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[5.5] Add config option for whoops blacklist #21336

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merged 1 commit into from Sep 23, 2017

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@jpuck
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jpuck commented Sep 22, 2017

Sometimes I'm not the only one looking at my development work. As I'm working on a project, I will often show little previews of what I'm working on. Even within my local network, I will have someone checkout my dev site from their machine. It's not always convenient to spin up a test site for these previews. I don't want to expose some secrets to these folks if an exception is thrown, or others who might be looking over my shoulder.

This PR leverages Whoops's built-in blacklisting ability to mask certain variables. It is backward compatible in that if no config/whoops.php file exists, the behavior is the same. If you would like this option, then one would just have to create the config file. If the PR is accepted, then perhaps a base config file could be added to the laravel installer too with some sensible defaults.

For example, given this config:

return [
    'blacklist' => [
        '_ENV' => [
            'APP_KEY',
            'DB_PASSWORD',
            'REDIS_PASSWORD',
            'MAIL_PASSWORD',
            'PUSHER_APP_KEY',
            'PUSHER_APP_SECRET',
        ],
        '_SERVER' => [
            'APP_KEY',
            'DB_PASSWORD',
            'REDIS_PASSWORD',
            'MAIL_PASSWORD',
            'PUSHER_APP_KEY',
            'PUSHER_APP_SECRET',
        ],
        '_POST' => [
            'password',
        ],
    ],
];

Results in this output:

whoops exception page

@jpuck jpuck changed the title from add config option for whoops blacklist to [5.5] add config option for whoops blacklist Sep 22, 2017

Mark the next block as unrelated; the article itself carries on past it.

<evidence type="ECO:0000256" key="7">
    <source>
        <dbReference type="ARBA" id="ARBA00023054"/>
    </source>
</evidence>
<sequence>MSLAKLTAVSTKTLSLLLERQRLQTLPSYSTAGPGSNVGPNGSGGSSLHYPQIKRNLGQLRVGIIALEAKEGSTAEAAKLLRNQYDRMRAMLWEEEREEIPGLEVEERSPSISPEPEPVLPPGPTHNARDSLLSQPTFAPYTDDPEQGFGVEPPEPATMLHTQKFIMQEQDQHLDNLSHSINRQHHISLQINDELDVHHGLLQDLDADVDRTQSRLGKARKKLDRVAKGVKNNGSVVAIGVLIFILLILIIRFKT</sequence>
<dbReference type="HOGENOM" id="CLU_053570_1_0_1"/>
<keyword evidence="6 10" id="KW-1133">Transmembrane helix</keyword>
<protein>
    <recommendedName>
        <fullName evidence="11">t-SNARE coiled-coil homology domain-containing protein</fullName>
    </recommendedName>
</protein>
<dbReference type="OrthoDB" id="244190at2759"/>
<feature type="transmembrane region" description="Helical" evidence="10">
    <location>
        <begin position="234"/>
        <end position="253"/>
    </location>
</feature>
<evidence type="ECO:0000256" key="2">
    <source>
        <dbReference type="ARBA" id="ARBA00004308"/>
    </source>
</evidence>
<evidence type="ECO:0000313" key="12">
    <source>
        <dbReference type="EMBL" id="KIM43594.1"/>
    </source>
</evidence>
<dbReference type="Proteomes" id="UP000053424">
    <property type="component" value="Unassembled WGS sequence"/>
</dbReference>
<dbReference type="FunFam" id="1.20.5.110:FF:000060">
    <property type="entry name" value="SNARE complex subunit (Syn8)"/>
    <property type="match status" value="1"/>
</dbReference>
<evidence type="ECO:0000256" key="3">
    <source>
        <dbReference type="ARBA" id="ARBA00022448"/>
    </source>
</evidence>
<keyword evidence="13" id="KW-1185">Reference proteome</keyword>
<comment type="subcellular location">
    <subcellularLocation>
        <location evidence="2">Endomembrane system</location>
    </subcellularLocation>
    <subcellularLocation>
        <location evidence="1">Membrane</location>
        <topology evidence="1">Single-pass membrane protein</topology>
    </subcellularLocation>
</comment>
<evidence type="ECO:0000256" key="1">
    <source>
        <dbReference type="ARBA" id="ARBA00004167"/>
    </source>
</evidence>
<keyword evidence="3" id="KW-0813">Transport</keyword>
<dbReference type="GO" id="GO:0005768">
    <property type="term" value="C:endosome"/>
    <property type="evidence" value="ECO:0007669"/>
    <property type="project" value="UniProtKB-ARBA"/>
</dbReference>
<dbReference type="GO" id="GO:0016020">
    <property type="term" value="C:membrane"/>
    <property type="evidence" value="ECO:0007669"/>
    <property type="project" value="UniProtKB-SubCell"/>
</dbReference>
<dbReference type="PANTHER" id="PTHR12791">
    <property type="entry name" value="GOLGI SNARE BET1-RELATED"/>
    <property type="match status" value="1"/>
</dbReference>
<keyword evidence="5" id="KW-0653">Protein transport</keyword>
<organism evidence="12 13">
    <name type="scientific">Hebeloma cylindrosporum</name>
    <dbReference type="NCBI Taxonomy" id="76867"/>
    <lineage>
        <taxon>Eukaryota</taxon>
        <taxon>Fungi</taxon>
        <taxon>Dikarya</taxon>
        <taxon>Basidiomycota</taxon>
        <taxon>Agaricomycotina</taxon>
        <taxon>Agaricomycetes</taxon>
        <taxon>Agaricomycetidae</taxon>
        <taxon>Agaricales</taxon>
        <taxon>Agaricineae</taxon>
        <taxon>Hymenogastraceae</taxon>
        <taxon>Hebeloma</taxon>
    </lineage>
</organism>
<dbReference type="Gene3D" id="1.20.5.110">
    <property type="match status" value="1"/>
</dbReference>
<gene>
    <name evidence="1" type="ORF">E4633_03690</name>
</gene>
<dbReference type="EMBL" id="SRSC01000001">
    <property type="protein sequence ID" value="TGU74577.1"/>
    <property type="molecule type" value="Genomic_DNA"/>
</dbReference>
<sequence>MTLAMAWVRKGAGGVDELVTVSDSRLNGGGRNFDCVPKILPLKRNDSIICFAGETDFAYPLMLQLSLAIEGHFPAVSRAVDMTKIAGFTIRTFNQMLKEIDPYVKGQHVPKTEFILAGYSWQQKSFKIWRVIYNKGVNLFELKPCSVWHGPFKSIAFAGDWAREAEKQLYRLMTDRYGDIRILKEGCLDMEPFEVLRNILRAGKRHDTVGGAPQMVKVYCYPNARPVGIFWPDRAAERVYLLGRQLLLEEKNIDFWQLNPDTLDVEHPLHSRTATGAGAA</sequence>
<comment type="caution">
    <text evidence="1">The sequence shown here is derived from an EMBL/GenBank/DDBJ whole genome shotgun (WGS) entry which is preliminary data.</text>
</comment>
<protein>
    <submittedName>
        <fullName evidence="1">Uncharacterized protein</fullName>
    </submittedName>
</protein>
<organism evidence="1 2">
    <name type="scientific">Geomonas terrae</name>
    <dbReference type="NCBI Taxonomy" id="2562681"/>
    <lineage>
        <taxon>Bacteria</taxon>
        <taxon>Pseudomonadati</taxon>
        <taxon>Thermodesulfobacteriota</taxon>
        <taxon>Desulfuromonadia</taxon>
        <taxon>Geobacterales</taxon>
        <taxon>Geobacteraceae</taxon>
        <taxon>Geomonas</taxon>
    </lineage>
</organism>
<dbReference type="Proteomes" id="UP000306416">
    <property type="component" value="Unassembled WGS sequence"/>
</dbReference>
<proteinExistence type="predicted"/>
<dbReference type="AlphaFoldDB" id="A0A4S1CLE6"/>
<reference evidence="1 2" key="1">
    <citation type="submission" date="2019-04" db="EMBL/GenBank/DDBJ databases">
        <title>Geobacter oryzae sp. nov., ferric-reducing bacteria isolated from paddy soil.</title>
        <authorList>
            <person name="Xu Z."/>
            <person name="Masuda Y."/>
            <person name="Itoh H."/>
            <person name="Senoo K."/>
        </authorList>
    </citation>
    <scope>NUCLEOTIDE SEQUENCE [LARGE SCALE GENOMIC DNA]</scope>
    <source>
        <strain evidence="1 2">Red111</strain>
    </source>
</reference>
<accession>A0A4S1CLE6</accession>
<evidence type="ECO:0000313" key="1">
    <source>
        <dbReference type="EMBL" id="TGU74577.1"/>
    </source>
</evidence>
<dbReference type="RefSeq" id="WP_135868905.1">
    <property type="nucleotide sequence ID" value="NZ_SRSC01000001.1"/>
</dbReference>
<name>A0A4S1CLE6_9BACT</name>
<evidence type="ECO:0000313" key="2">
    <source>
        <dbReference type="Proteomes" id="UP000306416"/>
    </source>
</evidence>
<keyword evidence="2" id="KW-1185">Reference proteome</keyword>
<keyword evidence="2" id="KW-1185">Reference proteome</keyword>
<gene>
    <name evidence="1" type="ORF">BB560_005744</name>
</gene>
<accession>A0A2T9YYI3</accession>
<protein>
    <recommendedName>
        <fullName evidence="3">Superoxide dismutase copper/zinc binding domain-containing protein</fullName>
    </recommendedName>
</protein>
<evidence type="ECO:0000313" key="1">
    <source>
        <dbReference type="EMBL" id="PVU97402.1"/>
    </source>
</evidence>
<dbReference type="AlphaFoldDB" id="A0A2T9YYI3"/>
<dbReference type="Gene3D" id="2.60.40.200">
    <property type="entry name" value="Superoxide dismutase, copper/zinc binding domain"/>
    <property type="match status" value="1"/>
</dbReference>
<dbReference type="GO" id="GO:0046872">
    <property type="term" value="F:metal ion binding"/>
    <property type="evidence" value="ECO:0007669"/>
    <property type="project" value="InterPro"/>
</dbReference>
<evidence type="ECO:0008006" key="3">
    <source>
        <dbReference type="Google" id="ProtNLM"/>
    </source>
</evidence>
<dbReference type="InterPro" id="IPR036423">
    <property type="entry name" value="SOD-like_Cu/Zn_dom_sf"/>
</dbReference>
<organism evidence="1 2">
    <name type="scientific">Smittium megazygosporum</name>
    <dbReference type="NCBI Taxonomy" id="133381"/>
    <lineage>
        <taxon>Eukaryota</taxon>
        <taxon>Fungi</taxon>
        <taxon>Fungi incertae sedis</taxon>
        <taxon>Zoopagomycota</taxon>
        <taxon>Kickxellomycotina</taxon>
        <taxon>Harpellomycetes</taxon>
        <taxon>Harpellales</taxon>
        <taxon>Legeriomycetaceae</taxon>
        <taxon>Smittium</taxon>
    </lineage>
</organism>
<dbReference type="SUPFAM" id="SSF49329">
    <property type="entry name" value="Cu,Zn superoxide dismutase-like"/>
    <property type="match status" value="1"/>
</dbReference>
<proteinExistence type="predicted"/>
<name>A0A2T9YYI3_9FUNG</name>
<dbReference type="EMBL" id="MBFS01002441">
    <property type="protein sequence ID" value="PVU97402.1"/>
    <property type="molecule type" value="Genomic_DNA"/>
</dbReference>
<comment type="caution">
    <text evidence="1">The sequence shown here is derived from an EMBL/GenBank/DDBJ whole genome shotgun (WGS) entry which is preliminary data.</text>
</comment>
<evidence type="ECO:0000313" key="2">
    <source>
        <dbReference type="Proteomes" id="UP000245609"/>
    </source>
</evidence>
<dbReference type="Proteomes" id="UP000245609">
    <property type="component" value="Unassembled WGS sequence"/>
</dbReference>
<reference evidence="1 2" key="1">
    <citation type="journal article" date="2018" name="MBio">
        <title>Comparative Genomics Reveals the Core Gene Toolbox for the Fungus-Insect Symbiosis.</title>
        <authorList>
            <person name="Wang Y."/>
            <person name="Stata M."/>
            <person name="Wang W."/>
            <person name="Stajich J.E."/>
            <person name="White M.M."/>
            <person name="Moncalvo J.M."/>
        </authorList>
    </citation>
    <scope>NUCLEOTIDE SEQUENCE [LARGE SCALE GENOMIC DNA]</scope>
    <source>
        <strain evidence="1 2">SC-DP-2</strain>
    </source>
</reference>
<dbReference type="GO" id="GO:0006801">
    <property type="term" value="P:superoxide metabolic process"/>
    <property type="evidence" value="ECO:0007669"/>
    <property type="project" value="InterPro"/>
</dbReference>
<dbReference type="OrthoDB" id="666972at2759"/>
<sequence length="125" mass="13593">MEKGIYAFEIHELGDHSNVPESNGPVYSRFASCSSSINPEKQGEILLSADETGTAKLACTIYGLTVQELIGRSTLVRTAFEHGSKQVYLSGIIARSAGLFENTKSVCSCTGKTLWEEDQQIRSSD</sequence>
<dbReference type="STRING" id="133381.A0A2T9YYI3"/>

@GrahamCampbell GrahamCampbell changed the title from [5.5] add config option for whoops blacklist to [5.5] Add config option for whoops blacklist Sep 23, 2017

@taylorotwell taylorotwell merged commit c39faf7 into laravel:5.5 Sep 23, 2017

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@jpuck jpuck deleted the MyTeamName:whoopsBlacklist branch Sep 23, 2017

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yajra Sep 27, 2017

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FYI to those implementing this. The config key is now app.debug_blacklist instead of proposed whoops.blacklist.

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yajra commented Sep 27, 2017

FYI to those implementing this. The config key is now app.debug_blacklist instead of proposed whoops.blacklist.

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jpuck Sep 27, 2017

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@yajra indeed I noticed that a83ebc1 too. should put something in the docs, I guess, but maybe too trivial? in the meantime if anyone goes specifically searching, then hopefully they'll find the answer on stack overflow: https://stackoverflow.com/a/46407010/4233593

also, I'm not sure what thoughts there are on including some defaults in the laravel/laravel installer..?

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jpuck commented Sep 27, 2017

@yajra indeed I noticed that a83ebc1 too. should put something in the docs, I guess, but maybe too trivial? in the meantime if anyone goes specifically searching, then hopefully they'll find the answer on stack overflow: https://stackoverflow.com/a/46407010/4233593

also, I'm not sure what thoughts there are on including some defaults in the laravel/laravel installer..?